James on Sawmill summit

Friday brought a descent.  The first segment took us from Sheep Camp back up north and west to the ridge, and then dropped back down the north side of the ridge to a fork in the trail.  Continue heading north and uphill from that junction, and we would return to the cars.  Head west and down, and the trail would take us to our destination at Mesa Springs camp, another one of the few local water sources.

On the way down from the ridge to the junction we had passed two large troops of Boy Scouts headed to Sheep Camp, so it’s good that we had camped there Friday night.  Saturday would have been crowded.  Still, on the way down from the junction to Mesa Springs we started passing bear signs, including many sizable tracks.  Maybe we would have company after all.

Sometimes, downhill is more challenging (i.e., painful) than uphill.  It’s especially hard on the feet, but eventually everyone made it down to Mesa Springs at an elevation of 6,000’.  Mesa Springs lies near the northeast edge of San Emigdio Mesa, which in turn starts around the northeast end of Apache Canyon.   The Mesa is covered partially with pinyon pine and juniper woodland, and partially with one of the largest high-elevation meadows in this part of the state.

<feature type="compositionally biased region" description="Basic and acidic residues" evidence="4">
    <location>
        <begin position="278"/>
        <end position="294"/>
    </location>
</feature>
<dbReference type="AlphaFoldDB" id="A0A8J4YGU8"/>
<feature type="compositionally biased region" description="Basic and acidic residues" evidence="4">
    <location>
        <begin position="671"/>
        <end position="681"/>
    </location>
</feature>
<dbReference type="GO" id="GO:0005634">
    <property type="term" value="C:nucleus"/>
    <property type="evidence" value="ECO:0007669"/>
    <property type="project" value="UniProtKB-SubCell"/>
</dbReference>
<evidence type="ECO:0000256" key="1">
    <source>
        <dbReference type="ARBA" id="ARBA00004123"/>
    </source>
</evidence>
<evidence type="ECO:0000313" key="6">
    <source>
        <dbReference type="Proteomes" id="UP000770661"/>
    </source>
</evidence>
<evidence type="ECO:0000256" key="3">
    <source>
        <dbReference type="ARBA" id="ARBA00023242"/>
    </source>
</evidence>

Chumash pictographs that we found near San Emigdio Mesa

The views to the south and west, back toward Pine Mountain (not to be confused with Mt. Piños) and Big Pine, were stunning.  This was especially true in the very early morning (taking John’s word for it), when a layer of clouds covered the Mesa, illuminated by both the rising sun and the setting full moon.

Sunrise over San Emigdio Mesa

Saturday night finally lived up to the weather reports, and we woke to patches of frost.  Apparently, lower elevations aren’t always warmer.  At least the low temperatures got everyone up early and near the campfire, where we planned the final day.  There were two possibilities:  back up the way we had come about 2,300 vertical feet to the vehicles, or out on the trail to the Toad Springs camp at the top of Quatal Canyon Road.  Anyone who walked out that way could be picked up by the others on the drive back.  We knew a portion of the trail to Toad Springs had been washed out, and overall the route contained many rises and falls, but the allure of seeing a new stretch of country won out for five of us.  The other four chose the steep climb back up to Mount Abel – rather bearing those ills we had, than flying to others that we knew not of.

Several hours later, miraculously, we actually reunited at Toad Springs.  The only one who missed the celebration of cold beer and watermelon prior to the final drive home was John Parke, who had arranged the entire trip.  John couldn’t wait around after hiking back up to his car at Abel.  He had to be in LA Superior Court first thing Monday morning to deliver closing arguments in an ongoing trial.  Fortunately, there’s nothing like a few days away from it all to organize your thoughts.


James M. Sweeney heads Allen & Kimbell, LLP’s civil litigation department.  His interests outside the office include hiking and backpacking.